Greater Sudbury Food Strategy
Through the Greater Sudbury Food Policy Council and its extensive community network, gaps in our knowledge and in the capacity of our local food system have been determined. A food strategy has been deemed a priority to help guide the community in our next steps towards an equitable, vibrant and sustainable food system. EarthCare Sudbury, the sustainability program housed within Planning Services of the City of Greater Sudbury, will be playing a role in the development of this strategy in partnership with several community organizations such as the Sudbury & District Health Unit and the Greater Sudbury Food Policy Council, which includes resources members from the Greater Sudbury Social Planning Council, Ontario Ministry of Agriculture, Food and Rural Affairs, Eat Local Sudbury and Centre de santé communautaire du Grand Sudbury.
What is a food strategy?
A food strategy is a document that identifies short- and long-term actions to help enhance our current regional food system and prepare for growth and change in the future. Key elements will be social justice, environmental sustainability, healthy eating and economic and community growth. More specific topics within the food strategy will include growing, rearing or foraging for food, processing food, preparing food for consumption for households and food service industry, eating food and composting the remains. These topics correspond to the proposed changes in the chapter dealing with local food systems in the City’s Official Plan.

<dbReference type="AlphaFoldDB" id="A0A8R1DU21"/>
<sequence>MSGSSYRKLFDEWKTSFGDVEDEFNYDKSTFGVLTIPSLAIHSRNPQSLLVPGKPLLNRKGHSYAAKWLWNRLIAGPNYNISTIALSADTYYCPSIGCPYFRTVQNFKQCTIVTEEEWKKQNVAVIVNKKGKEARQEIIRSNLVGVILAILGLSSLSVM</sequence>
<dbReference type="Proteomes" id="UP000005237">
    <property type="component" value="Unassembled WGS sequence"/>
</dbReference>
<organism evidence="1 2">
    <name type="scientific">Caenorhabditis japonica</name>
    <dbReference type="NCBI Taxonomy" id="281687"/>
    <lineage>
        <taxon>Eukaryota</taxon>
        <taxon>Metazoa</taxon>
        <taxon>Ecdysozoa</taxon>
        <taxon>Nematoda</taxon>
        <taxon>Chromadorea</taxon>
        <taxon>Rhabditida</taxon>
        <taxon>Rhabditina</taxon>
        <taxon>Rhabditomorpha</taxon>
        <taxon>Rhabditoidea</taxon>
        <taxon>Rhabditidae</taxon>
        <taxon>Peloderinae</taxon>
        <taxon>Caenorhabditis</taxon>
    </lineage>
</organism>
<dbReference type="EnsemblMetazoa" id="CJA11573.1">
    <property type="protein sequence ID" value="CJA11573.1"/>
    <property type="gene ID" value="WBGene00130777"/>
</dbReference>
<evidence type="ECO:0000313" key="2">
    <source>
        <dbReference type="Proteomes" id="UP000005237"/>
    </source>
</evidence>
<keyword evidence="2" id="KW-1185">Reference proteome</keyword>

What is our Regional Food System?
As defined by the Greater Sudbury Food Policy Council it is our geographic area including and beyond the City of Greater Sudbury that encompasses nearby agricultural lands and communities from which the citizens of Greater Sudbury derive a significant portion of their food, now or potentially in the future.”
Over the past few years, our community has seen a tremendous growth in the interest and investment in our food system. Retailers and restaurants showcase local food options, large institutions incorporate local food in their procurement policies and sign bylaws are being evaluated to help facilitate efforts of local food producers. Furthermore, there are many more opportunities to learn food skills through several organizations and our youth are being exposed to community gardens, compost programs and/or free healthy food options through the school system.
We hope to develop a Greater Sudbury Food Strategy and to continue to engage with the community to work towards an economically viable and ecologically sustainable food system that provides residents with accessible, affordable, nutritious and culturally acceptable food.
What is next?
What can Greater Sudbury do to help people eat healthier, fresher and more local? What are some challenges for farmers, food banks, restaurants, dieticians and foodies?
Don’t forget to visit our events calendar for upcoming food-related events.